Exploratory Data Analysis
1.3. EDA Techniques
1.3.5. Quantitative Techniques
220.127.116.11. Detection of Outliers
Detection of Outliers
The Tietjen-Moore test
is used to detect multiple outliers in a
univariate data set that follows an
The Tietjen-Moore test is a generalization of the Grubbs' test to the case of multiple outliers. If testing for a single outlier, the Tietjen-Moore test is equivalent to the Grubbs' test.
It is important to note that the Tietjen-Moore test requires that the suspected number of outliers be specified exactly. If this is not known, it is recommended that the generalized extreme studentized deviate test be used instead (this test only requires an upper bound on the number of suspected outliers).
The Tietjen-Moore test is defined for the hypothesis:
The Tietjen-Moore paper gives the following 15 observations of
vertical semi-diameters of the planet Venus (this example originally appeared
in Grubbs' 1950
This plot indicates that the normality assumption is reasonable. The minimum value appears to be an outlier. To a lesser extent, the maximum value may also be an outlier. The Tietjen-Moore test of the two most extreme points (-1.40 and 1.01) is shown below.
H0: there are no outliers in the data Ha: the two most extreme points are outliers Test statistic: Ek = 0.292 Significance level: α = 0.05 Critical value for lower tail: 0.317 Critical region: Reject H0 if Ek < 0.317The Tietjen-Moore test is a lower, one-tailed test, so we reject the null hypothesis that there are no outliers when the value of the test statistic is less than the critical value. For our example, the null hypothesis is rejected at the 0.05 level of significance and we conclude that the two most extreme points are outliers.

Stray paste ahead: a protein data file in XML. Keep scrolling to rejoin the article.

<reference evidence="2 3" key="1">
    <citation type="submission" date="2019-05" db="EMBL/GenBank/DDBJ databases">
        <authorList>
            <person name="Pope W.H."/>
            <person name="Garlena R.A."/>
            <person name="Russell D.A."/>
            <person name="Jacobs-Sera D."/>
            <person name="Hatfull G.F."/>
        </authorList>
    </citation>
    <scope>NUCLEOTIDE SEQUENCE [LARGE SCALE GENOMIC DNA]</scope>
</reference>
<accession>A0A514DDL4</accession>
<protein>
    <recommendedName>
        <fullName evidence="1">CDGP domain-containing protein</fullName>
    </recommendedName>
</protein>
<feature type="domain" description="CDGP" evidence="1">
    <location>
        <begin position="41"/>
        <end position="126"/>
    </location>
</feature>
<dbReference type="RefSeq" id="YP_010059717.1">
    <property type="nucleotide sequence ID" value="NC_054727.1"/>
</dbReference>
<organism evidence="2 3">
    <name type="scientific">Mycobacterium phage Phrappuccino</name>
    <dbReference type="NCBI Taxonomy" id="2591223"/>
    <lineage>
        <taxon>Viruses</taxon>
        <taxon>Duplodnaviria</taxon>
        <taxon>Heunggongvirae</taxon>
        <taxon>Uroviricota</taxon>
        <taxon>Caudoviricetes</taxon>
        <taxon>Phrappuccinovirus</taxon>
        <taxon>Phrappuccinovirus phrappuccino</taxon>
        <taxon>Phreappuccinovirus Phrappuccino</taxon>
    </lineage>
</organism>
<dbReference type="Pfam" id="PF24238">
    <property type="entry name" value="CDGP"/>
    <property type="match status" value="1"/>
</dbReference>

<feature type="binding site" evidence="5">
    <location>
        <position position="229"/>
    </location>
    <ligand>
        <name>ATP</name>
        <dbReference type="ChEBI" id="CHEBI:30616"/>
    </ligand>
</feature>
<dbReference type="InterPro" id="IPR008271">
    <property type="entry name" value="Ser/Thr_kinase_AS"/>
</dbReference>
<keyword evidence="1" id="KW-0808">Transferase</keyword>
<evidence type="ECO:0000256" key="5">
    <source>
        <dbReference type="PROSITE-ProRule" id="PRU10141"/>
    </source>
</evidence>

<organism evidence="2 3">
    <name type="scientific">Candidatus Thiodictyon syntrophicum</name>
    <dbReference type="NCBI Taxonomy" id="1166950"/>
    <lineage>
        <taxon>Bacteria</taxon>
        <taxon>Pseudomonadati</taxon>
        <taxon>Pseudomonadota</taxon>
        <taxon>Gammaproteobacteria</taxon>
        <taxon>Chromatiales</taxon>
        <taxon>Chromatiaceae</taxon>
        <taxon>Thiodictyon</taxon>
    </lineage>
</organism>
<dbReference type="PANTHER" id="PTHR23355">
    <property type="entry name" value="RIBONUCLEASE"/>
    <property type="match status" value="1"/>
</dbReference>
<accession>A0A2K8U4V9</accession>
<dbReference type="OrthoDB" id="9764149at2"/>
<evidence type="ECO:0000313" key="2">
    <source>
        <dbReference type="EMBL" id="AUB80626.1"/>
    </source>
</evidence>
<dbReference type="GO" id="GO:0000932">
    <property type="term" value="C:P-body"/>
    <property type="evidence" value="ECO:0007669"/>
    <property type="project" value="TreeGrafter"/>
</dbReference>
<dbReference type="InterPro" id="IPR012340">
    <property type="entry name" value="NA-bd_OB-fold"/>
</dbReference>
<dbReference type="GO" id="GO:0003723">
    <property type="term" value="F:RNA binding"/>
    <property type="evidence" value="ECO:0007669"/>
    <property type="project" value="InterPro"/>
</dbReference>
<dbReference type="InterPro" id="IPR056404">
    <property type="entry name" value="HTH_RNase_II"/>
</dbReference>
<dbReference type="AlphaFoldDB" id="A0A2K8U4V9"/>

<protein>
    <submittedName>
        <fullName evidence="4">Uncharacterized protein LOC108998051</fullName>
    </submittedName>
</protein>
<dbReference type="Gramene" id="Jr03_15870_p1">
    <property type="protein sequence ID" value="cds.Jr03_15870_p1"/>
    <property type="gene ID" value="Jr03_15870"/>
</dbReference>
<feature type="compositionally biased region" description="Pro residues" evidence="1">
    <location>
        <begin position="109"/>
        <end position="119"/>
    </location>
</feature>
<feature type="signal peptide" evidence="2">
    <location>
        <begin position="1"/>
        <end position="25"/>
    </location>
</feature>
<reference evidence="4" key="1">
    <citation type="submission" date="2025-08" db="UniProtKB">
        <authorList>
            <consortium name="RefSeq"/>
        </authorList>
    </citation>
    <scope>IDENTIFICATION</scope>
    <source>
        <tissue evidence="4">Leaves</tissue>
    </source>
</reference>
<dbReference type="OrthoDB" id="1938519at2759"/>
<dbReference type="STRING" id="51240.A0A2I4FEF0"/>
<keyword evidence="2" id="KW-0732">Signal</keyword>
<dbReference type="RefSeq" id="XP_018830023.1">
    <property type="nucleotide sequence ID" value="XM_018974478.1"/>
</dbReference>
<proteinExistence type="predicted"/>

The Tietjen-Moore test can be used to answer the following question:
Many statistical techniques are sensitive to the presence
of outliers. For example, simple calculations of the mean
and standard deviation may be distorted by a single grossly
inaccurate data point.
Checking for outliers should be a routine part of any data analysis. Potential outliers should be examined to see if they are possibly erroneous. If the data point is in error, it should be corrected if possible and deleted if it is not possible. If there is no reason to believe that the outlying point is in error, it should not be deleted without careful consideration. However, the use of more robust techniques may be warranted. Robust techniques will often downweight the effect of outlying points without deleting them.
|Related Techniques||Several graphical techniques can, and should, be used to help detect outliers. A simple normal probability plot, run sequence plot, a box plot, or a histogram should show any obviously outlying points. In addition to showing potential outliers, several of these graphics also help assess whether the data follow an approximately normal distribution.|
|Software||Some general purpose statistical software programs support the Tietjen-Moore test. Both Dataplot code and R code can be used to generate the analyses in this section.|